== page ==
No Sympathy NeedeD: Breweries Continue to Play Role in Detroit’s Story
Detroit has been flirting with disaster for decades. The bankruptcy claim that has (briefly) reignited interest in the city’s story is the result of years of corrupt government and awful urban planning.
In hindsight, the obvious happened. Detroiters fled to the suburbs, cutting the city’s population by more than half, from a peak of 1.8 million in 1950 to just over 700,000 in 2013. Only pockets of life remain in the abandoned city, between empty neighborhoods left behind by past generations. It’s all part of a narrative Detroiters are sick of hearing.
They know the city has struggled, as sure as they know it will recover. T-shirts at a Midtown festival reading, “No Sympathy NeedeD,” sum up the mood of the city’s remaining residents.
How will Detroit bounce back? The answer is complex and largely unknowable, as are many mysteries in life. Suffice it to say, every little push in the right direction helps at this point, and one nugget of hope is the Detroit beer scene.
Craft Breweries as Gatekeepers
Breweries, I would argue, are the gatekeepers of the pragmatic middle. Generally speaking, they have been ahead of the curve when it comes to refilling America’s decimated urban cores.
Detroit brewers are optimistic enough in the future of the city to purchase property, albeit cheap, in abandoned neighborhoods. But they are realistic enough to understand that one successful brewery or trendy neighborhood is not enough. As long the surrounding blight remains, these small successes won’t amount to the comeback narratives that are ironically as frequent as the pronouncements that Motor City is beyond saving.
Simply put, Detroiters are beyond the simplicity of both narratives. Perhaps that’s because there is absolutely nothing easy about opening and maintaining a successful brewery, least of all in Detroit.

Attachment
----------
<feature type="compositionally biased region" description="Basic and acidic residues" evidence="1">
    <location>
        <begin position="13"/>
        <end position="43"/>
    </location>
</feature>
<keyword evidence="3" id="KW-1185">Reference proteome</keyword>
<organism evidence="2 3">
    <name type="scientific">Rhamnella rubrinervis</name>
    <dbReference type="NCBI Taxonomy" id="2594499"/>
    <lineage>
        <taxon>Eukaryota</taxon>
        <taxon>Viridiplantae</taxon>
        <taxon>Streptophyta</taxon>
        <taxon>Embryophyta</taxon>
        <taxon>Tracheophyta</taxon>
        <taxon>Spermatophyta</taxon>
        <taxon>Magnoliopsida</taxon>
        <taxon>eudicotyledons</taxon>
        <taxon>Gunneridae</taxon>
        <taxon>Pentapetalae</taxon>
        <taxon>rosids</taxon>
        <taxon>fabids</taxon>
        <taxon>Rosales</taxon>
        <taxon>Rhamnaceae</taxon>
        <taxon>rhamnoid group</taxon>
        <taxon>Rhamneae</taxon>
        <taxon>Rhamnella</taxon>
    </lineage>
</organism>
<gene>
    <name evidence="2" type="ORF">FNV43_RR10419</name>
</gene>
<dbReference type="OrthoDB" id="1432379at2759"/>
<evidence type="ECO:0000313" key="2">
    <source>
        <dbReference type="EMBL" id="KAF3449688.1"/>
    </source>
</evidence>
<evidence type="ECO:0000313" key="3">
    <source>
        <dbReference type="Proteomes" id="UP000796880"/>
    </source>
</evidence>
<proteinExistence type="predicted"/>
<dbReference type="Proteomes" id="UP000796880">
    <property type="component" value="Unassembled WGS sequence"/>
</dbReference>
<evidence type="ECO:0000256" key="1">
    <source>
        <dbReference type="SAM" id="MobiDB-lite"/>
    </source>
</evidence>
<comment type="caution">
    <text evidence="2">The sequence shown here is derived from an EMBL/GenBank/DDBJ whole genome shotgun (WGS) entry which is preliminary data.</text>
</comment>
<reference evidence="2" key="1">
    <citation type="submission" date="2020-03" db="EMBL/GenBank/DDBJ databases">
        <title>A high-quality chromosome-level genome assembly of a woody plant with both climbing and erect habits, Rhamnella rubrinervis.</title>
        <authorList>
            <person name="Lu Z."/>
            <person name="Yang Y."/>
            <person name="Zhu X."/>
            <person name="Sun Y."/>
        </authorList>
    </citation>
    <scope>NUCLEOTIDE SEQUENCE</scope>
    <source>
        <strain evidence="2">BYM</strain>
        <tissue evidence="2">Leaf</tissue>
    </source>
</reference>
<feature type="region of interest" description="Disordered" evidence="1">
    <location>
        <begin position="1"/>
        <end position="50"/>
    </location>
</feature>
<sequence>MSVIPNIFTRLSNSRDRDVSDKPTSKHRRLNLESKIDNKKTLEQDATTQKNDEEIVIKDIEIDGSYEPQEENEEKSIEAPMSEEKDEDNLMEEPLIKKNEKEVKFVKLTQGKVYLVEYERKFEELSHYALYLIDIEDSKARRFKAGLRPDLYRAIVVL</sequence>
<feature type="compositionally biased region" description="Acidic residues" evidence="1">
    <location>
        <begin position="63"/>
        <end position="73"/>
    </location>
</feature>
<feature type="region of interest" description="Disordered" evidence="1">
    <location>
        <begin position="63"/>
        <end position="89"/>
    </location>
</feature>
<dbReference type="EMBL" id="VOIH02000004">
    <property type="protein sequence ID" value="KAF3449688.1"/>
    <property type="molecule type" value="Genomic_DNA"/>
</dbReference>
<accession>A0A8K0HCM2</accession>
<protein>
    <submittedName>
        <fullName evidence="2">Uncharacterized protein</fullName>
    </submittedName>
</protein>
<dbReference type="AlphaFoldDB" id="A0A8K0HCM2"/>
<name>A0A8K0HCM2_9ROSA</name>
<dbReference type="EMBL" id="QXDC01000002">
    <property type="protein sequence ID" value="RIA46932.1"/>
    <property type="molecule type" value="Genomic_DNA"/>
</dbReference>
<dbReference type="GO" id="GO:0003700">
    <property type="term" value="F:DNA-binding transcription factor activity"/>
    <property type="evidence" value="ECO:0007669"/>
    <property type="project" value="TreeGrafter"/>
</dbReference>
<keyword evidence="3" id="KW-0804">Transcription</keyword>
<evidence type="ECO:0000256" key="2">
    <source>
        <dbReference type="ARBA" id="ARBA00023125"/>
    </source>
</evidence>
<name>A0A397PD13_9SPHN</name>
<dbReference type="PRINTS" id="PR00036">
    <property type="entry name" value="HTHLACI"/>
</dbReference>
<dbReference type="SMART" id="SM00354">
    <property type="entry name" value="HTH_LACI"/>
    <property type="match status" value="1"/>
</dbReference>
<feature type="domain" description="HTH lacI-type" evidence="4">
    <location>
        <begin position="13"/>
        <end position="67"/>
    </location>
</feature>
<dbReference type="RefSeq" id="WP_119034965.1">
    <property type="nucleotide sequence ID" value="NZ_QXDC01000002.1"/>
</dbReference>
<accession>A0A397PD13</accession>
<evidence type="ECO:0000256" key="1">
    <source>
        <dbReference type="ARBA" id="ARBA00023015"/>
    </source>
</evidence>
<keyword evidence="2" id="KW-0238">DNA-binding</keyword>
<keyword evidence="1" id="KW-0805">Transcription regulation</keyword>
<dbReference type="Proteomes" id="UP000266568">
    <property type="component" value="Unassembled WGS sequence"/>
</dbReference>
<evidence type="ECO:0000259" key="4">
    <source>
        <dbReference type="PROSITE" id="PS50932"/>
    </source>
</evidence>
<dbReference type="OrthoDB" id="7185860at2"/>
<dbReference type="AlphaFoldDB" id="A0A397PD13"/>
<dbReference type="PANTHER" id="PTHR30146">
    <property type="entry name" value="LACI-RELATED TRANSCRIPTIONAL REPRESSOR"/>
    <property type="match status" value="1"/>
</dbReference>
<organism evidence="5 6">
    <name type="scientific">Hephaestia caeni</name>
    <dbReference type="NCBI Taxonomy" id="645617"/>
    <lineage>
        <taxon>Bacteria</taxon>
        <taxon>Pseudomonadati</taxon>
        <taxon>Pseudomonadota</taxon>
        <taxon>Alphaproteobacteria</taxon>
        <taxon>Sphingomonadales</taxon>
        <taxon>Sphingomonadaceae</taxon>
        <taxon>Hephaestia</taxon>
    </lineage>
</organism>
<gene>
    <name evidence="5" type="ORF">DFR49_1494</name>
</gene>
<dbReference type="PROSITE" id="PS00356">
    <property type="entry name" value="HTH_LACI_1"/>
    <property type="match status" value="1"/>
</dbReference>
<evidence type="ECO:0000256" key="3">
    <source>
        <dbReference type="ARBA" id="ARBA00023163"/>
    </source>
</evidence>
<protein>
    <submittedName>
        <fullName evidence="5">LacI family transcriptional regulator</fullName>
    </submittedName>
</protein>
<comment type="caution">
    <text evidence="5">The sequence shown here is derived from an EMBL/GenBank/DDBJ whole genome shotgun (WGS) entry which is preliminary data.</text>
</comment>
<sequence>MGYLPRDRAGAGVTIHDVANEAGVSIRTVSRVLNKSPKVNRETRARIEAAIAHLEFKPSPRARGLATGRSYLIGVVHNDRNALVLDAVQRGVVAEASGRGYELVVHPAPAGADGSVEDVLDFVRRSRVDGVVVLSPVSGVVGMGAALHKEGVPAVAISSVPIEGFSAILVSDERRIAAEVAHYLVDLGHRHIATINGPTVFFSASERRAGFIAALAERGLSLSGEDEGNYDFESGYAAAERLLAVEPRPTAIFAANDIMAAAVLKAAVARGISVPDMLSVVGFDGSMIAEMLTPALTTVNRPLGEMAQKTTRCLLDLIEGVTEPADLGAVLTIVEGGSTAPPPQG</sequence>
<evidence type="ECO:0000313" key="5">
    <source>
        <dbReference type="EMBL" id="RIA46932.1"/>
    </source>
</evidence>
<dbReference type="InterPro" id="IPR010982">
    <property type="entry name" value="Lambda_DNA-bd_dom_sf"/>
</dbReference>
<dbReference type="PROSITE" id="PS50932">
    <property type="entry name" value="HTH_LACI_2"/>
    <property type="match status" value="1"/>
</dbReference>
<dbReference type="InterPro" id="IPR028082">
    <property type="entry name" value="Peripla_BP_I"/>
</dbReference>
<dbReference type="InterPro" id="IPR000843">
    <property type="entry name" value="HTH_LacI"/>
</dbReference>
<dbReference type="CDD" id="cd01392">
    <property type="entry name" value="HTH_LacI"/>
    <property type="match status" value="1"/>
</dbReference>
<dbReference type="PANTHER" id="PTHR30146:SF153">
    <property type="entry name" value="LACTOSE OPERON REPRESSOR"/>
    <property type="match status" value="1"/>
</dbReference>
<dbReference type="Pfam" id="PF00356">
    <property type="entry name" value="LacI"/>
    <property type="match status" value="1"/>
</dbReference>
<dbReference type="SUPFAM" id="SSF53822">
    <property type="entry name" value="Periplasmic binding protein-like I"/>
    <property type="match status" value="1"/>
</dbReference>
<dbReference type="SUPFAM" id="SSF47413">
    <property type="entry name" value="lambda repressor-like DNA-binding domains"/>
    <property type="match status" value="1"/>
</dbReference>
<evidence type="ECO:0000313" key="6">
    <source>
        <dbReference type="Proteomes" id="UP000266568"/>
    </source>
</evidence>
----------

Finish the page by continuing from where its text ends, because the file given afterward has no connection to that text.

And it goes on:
But given Detroit’s never-quit spirit, both the boosters and naysayers generally agree that breweries have been and are continuing to be anchors of life, drawing college students and millennials back to Detroit proper.
Detroit Beer Company
Detroit Beer Company (DBC) was the first to bring craft beer back to downtown in 2003, a few years before the core of the city was considered cool again. Owners Drew Ciora and Mike Pelsz purchased the Hartz Building, and took on the difficult task of renovating an early 20th century medical supply store into a brewpub.
Nate Ryske, head brewer at DBC, admits that there were definitely some lonely nights early on. But 10 years later, it’s a comfortable fall evening and the brewpub is packed with a diverse crowd of Detroiters. And to think, the Tigers weren’t even in town.
While chatting, Ryske pours me a beer sampler served on a baseball bat. It screams, “America!” and seems appropriate for a city that made the country the industrial giant we owe much of our wealth and good fortune to.
Ryske says he’s seeing people move back into the neighborhood in part because of the revitalization started by DBC. Ultimately he believes breweries can continue to serve as catalysts in struggling neighborhoods.
“I imagine there will be more and more,” he says. “Michigan loves craft beer.”
Meanwhile, a new apartment complex nearby will continue to give Ryske and company good problems.